I understand where they're coming from. I think anyone that works in an environment that specializes in a very specific field of work tends to inadvertently start looking down on the userbase as the "unwashed masses" that need to be educated. Jeff is just a bit more realistic about it.

I don't think it's quite that. It's more that they have more understanding of what things like Adblock actually do to websites, while most people do not. They seem "out-of-touch" with users of the site because they have actual experience running a site with ads. They have plenty of reason to have a different, possibly more informed perspective on this, and while we can represent our side as people sick of bad ads on many sites, it's quite reasonable for them to push back against the notion of Adblock continuing to expand from just blocking intrusive ads to trying to entirely rid the Internet of ads.

Edited by TruthTellah

Edit: Ugh, posting issues right now are killing me.

Edited by Humanity

@humanity said:

@truthtellah: It's just the most recent and relevant example. My point being that as a result of being so entrenched in the video game industry, surrounded by other writers and game developers, they take for granted a lot of things that the general gaming public doesn't treat as lightly. This includes AdBlock although as they are also daily internet users it is hard for me to understand their radically skewed and borderline hostile stance towards people that choose to use AdBlock in an "on by default" capacity.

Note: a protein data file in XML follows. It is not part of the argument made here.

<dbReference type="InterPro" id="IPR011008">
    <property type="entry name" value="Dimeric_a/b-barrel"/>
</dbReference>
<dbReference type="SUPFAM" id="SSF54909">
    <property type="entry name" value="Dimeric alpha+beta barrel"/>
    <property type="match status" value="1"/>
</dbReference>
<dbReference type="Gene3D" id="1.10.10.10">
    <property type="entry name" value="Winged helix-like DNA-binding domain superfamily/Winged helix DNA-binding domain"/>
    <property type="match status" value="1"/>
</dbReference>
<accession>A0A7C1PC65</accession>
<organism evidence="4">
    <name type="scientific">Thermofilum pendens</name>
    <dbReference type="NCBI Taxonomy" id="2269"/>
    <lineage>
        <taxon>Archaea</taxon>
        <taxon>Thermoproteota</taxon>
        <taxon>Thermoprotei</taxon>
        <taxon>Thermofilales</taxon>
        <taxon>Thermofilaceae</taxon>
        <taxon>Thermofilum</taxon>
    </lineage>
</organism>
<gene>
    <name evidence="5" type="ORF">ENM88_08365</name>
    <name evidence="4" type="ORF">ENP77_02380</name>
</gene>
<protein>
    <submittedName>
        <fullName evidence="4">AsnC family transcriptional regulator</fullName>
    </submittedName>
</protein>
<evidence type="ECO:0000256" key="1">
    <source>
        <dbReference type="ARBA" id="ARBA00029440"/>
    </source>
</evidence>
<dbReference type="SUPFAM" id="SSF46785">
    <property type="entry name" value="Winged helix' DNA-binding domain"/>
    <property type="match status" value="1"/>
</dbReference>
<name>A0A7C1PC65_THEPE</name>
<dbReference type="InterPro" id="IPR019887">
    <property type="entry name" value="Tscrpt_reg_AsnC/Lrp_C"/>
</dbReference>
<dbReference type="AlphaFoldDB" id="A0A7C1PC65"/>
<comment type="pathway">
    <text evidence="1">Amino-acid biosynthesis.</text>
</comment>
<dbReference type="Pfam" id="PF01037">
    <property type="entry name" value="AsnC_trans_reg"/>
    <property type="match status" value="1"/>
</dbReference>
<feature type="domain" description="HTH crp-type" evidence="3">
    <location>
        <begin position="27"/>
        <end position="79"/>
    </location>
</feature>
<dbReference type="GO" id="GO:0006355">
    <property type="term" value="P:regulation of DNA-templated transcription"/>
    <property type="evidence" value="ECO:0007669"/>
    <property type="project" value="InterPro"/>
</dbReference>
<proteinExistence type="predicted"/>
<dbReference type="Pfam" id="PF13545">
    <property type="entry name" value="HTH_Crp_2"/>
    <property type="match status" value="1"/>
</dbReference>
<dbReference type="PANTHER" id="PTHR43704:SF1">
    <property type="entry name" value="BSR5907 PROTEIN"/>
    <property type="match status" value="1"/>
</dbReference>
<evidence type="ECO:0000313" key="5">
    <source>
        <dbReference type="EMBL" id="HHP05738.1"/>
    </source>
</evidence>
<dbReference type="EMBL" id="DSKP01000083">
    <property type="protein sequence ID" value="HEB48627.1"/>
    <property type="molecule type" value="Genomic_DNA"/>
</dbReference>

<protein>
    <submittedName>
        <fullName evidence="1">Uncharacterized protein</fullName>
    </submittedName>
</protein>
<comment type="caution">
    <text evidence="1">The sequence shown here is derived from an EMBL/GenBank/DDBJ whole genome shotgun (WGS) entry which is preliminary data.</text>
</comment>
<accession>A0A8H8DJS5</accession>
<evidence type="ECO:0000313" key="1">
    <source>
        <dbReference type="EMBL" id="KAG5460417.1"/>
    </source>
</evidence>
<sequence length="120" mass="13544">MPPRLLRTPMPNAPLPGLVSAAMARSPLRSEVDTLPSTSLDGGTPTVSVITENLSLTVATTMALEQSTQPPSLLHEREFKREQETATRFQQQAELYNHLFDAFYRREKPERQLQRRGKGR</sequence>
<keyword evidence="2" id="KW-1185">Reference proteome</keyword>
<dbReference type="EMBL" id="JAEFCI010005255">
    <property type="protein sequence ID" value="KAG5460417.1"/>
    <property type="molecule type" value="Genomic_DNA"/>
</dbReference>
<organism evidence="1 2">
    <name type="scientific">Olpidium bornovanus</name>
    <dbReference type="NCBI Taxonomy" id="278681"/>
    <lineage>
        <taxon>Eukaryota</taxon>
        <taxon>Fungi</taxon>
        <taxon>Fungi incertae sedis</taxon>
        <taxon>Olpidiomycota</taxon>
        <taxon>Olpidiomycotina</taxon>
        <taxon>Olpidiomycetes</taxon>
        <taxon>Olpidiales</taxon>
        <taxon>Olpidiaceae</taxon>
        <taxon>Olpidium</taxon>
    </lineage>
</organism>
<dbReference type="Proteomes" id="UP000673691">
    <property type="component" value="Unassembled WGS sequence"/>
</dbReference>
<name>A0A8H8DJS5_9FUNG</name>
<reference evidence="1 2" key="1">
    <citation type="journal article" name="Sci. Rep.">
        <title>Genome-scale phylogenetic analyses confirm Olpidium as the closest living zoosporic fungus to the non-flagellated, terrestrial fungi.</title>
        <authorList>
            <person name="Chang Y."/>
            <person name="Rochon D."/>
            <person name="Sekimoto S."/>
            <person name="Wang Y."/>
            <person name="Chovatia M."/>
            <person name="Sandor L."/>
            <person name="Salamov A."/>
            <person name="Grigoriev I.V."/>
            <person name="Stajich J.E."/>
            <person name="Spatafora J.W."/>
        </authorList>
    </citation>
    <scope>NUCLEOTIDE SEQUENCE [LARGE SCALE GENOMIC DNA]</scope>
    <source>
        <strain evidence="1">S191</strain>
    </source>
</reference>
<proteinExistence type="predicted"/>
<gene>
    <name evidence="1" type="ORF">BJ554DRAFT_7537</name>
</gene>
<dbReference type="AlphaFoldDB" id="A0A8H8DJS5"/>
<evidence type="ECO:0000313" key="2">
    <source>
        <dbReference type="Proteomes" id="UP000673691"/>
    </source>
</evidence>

This reminds me of that time Vinny was playing the EuroTruck simulator and tried to download a cheat engine, and the ads were so bad that it was nearly impossible to tell which button was the actual download link on a page full of ads meant to fool the casual web user into clicking them instead.

I understand where they're coming from. I think anyone that works in an environment that specializes in a very specific field of work tends to inadvertently start looking down on the userbase as the "unwashed masses" that need to be educated. Jeff is just a bit more realistic about it.

I don't think it's quite that. It's more that they have more understanding of what things like Adblock actually do to websites, while most people do not. They seem "out-of-touch" with users of the site because they have actual experience running a site with ads. They have plenty of reason to have a different, possibly more informed perspective on this, and while we can represent our side as people sick of bad ads on many sites, it's quite reasonable for them to push back against the notion of Adblock continuing to expand from just blocking intrusive ads to trying to entirely rid the Internet of ads.

I can't speak for them or GiantBomb but I can speak from personal experience. I work in a company that deals in placing and promoting such ads on websites for various clients - specifically I make these ads that people hate seeing so much for big brands like Sony, Philips, Mazda etc. So I know a bit about it, although I handle the graphical end so I'm not as deeply entrenched in SEO and SEM optimization. It is a dying model and an uphill battle from year to year. Companies like mine aren't at all interested in people clicking these things, they just want some numbers to match and without going into details there are various ways to make those numbers come together at the end of each month. It is all such a complete farce I'm surprised that online ads exist at all without the help of AdBlock making them completely obsolete. Like Jeff said on his Tumblr, it is not up to the masses to help a dying business model hobble along. I'm simply surprised that Patrick and Alex would have such idealistic views about ads, when GiantBomb probably doesn't have to worry about that stuff that much anymore after joining CBS. Once again, I will refrain from talking for them or pretending to know their situation, but if CBS relied solely on online ads to fund their online frontend then they'd be in trouble.